California's Democratic state leadership Wednesday tapped former Attorney General Eric Holder as a legal advisor to the legislature as the state prepares for conflicts with a new Republican-controlled Congress and President-elect Donald Trump.
California is likely to see challenges to its policies for immigration, health care, climate change, education and civil rights given the new political landscape in Washington.
"It's going to be California versus Donald Trump quite frankly, from the state level on up," said Sherry Bebitch Jeffe, a political analyst and political science professor at the University of Southern California. She called it a "wise decision politically and strategically" for California legislators to retain Holder to be on the ground in Washington "to be onsite opposition to Trump and his policies."
Holder currently serves as a partner at the law firm Covington & Burling. He served from 2009 to 2015 in President Barack Obama's Cabinet and was the first African-American to hold the office of attorney general. Prior to that, Holder held positions requiring Senate confirmation in the administrations of Ronald Reagan and Bill Clinton.
"I am honored that the legislature chose Covington to serve as its legal advisor as it considers how to respond to potential changes in federal law that could impact California's residents and policy priorities," Holder said in a statement. "I am confident that our expertise across a wide array of federal legal and regulatory issues will be a great resource to the legislature."
As U.S. attorney general, Holder defended constitutional challenges to the 2010 Affordable Care Act, or Obamacare. Covered California, the health insurance marketplace formed to implement Obamacare in the state, currently has 1.3 million enrollees — making it the largest of the state-run health exchanges.
Holder was formally retained by the California legislature and is likely to work closely with Rep. Xavier Becerra, who is set to become the next state attorney general after confirmation. The state is led by a Democratic Gov. Jerry Brown and both houses in the state legislature are controlled by Democrats.
On the immigration front, California is likely to oppose any deportation efforts by Congress and Trump. Obama's 2012 immigration directive, formally known as the Deferred Action for Childhood Arrivals (DACA) program, was designed to protect so-called Dreamers. Trump opposed the DACA, which allows Dreamers — those undocumented immigrants brought to the U.S. as children — to legally work in the U.S. and avoid deportation.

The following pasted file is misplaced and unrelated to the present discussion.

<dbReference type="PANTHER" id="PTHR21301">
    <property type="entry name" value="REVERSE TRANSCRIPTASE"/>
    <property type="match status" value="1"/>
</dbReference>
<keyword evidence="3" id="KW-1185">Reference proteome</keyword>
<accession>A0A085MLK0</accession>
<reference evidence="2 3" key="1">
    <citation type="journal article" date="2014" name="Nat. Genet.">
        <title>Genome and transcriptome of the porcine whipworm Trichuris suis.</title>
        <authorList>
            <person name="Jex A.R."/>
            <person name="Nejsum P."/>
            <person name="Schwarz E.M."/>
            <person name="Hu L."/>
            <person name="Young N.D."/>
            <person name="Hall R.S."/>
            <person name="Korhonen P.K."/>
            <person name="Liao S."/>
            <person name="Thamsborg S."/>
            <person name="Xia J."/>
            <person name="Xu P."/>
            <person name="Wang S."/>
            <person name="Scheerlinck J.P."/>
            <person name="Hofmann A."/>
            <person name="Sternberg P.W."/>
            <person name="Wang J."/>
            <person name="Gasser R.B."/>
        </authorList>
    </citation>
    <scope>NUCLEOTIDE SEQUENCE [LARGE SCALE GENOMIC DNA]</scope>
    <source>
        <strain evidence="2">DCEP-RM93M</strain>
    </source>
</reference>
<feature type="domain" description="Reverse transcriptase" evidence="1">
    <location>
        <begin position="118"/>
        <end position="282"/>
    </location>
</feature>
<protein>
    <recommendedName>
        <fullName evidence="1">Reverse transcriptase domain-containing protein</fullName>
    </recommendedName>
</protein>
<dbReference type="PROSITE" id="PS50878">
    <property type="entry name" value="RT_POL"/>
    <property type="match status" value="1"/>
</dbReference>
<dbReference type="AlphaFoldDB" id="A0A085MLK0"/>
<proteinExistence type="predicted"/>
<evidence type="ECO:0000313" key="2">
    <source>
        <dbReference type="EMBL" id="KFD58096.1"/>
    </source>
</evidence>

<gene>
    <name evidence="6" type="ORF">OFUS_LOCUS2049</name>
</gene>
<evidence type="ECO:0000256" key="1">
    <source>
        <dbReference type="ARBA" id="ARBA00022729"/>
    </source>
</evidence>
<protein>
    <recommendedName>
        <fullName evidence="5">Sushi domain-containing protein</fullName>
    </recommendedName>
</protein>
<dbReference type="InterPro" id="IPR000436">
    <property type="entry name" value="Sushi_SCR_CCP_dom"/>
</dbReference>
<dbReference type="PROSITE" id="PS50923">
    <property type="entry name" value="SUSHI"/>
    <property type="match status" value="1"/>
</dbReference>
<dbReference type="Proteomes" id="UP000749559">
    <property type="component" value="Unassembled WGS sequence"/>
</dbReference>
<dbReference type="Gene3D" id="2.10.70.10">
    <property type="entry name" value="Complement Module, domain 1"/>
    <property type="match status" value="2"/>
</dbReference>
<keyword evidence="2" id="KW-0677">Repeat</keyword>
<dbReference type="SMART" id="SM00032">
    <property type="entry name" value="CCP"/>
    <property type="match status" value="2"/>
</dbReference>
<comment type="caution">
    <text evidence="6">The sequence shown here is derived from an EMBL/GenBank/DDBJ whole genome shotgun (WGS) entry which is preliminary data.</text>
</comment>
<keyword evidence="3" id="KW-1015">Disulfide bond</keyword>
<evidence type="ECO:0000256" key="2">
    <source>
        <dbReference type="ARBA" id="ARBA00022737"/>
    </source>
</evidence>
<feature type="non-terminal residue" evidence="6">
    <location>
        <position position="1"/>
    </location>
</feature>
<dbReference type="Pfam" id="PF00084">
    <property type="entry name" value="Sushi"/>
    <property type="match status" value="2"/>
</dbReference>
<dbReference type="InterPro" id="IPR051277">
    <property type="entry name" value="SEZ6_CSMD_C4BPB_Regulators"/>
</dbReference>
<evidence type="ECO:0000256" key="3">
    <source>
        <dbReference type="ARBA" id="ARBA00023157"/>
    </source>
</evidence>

An estimated 750,000 individuals qualify nationwide for Obama's DACA program. California has nearly 200,000 eligible participants in the program, giving the state the largest share.
In addition, political scientist Jeffe said that California Democratic leaders have fought for judicial and prison reforms as well as pay equity and women's rights — issues she said are "the antithesis of the team and the issues agenda that Donald Trump is developing."
"With the upcoming change in administrations, we expect that there will be extraordinary challenges for California in the uncertain times ahead," said California Senate President Pro Tempore Kevin de Leon and California Assembly Speaker Anthony Rendon in a joint statement.
Added the Democratic state lawmakers, "We have an obligation to defend the people who elected us and the policies and diversity that make California an example of what truly makes a nation great." They said Holder and his Covington law firm team will be on the ground "advising us in our efforts to resist any attempts to roll back the progress California has made."
Climate change also is a hot-button issue for California lawmakers.
Brown last month lashed out at Trump's views on climate change issues and said the dangers of doing nothing about it are real and proven by scientists. Trump has previously stated "the concept of global warming was created by and for the Chinese in order to make the U.S. manufacturing noncompetitive."
"Climate is changing and the temperatures are rising," Brown said in a speech Dec. 14 before the American Geophysical Union in San Francisco. The governor said there's proof in the data from satellites that shows what's happening despite climate change deniers.
"If Trump turns off the satellites, California will launch its own damn satellite," the governor said. "We're going to collect that data."
Brown also vowed he will defend any Washington efforts to alter climate change work done at national laboratories in California. "We've got a lot of firepower. We got the scientists and the lawyers and we're ready to defend."